Excessive clutter and disorganization are often symptoms of a bigger health problem...At its most extreme, chronic disorganization is called hoarding...David F. Tolin, director of the anxiety disorders center at the Institute of Living in Hartford and an adjunct associate professor of psychiatry at Yale...recently studied compulsive hoarders using brain-scan technology. While in the scanner, hoarders looked at various possessions and made decisions about whether to keep them or throw them away. The items were shredded in front of them, so they knew the decision was irreversible. When a hoarder was making decisions about throwing away items, the researchers saw increased activity in the orbitofrontal cortex, a part of the brain involved in decision-making and planning...people who didn’t hoard showed no extra brain activity.The article continues with a discussion of holding on to excess 'stuff' and being overweight. In several cases therapists have noted a correlation between reducing clutter and weight loss.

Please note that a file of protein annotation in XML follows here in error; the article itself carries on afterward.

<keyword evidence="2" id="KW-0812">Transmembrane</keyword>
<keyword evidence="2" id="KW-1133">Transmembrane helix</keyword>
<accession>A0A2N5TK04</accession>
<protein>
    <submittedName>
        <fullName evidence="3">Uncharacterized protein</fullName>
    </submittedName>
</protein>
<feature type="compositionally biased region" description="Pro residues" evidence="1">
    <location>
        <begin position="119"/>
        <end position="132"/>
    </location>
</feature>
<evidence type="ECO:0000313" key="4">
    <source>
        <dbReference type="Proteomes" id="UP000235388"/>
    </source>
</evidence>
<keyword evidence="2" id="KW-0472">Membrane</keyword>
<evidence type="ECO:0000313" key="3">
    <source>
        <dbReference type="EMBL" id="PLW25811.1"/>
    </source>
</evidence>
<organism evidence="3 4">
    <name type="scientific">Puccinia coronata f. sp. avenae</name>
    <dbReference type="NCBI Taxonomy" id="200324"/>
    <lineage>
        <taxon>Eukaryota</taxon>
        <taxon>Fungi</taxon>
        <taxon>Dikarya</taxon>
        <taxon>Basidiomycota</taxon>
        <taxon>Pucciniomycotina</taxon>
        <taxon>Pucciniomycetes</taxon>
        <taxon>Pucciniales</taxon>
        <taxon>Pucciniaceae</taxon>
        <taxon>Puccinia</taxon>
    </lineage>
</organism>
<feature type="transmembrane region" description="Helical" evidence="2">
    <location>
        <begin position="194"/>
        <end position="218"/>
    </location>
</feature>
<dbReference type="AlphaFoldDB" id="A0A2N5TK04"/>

Friday, January 04, 2008
Clutter - more in the brain than in the house...
Parker-Pope offers a brief essay on the "clutter problem," suggesting that the problem in many cases is not a house problem but a person problem.